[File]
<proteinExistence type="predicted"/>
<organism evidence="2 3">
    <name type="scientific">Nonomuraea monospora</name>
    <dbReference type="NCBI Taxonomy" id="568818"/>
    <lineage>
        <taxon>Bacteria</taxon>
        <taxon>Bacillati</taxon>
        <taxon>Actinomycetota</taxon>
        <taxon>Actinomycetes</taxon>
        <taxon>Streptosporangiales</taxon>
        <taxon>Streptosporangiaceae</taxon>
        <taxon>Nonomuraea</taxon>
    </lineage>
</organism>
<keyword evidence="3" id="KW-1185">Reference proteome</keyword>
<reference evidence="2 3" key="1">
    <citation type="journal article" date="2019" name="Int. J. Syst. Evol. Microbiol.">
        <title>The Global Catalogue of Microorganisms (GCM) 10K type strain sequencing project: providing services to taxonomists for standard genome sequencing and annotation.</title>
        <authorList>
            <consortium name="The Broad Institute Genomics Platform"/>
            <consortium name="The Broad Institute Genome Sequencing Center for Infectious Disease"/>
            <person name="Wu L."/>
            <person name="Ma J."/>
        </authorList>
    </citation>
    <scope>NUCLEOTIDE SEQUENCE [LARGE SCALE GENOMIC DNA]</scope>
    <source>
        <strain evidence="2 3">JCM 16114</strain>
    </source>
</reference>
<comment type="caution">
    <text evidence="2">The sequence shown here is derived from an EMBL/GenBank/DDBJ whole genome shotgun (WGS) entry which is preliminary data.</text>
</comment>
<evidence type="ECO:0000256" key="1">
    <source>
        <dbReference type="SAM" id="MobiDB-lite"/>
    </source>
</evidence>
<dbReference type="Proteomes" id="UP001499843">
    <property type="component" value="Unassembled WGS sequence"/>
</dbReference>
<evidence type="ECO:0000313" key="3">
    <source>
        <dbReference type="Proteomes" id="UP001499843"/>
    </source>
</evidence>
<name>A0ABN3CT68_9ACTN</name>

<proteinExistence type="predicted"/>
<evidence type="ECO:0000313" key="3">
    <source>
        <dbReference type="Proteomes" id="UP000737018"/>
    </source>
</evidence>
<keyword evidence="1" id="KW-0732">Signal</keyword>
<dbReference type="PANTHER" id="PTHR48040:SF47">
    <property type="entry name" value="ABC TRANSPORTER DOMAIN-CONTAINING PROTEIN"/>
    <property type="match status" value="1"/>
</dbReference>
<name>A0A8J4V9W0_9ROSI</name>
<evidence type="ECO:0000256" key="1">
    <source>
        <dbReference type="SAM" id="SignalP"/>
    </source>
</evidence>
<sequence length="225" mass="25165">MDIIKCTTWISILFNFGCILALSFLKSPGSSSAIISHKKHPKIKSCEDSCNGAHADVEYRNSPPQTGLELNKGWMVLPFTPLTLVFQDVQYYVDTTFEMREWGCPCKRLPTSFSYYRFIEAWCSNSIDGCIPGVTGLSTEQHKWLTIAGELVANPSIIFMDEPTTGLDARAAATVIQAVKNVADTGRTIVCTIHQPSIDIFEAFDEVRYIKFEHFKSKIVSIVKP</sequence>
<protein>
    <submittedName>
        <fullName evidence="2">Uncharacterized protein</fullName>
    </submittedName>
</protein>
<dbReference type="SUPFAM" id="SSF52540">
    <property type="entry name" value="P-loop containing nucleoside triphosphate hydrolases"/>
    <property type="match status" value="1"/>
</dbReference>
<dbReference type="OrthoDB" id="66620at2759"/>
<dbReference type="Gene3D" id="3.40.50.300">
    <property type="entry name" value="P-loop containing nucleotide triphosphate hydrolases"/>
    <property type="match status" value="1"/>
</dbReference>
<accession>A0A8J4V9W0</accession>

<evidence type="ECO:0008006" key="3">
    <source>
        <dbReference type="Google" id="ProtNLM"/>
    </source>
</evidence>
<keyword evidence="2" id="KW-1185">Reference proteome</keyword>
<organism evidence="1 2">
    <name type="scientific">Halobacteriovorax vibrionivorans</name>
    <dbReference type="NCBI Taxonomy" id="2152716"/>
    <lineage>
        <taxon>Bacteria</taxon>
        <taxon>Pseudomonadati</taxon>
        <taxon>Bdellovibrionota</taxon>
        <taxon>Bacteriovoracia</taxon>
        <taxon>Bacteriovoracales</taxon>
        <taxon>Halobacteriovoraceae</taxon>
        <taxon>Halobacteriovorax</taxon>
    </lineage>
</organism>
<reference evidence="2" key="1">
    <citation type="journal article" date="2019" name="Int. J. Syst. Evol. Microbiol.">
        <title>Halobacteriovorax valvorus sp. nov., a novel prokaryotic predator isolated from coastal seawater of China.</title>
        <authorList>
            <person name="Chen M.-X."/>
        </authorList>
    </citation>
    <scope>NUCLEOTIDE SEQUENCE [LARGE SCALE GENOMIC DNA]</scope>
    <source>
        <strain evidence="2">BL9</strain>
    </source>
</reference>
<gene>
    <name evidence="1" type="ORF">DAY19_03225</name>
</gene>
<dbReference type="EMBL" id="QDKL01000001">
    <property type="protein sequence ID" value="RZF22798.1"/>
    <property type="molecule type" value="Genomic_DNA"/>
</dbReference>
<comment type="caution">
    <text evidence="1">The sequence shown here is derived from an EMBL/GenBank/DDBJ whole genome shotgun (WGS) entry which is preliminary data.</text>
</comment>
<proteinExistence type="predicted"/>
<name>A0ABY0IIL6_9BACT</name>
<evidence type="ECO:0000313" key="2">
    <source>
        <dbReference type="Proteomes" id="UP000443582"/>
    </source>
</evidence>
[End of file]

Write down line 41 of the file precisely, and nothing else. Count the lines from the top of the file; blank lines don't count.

</dbReference>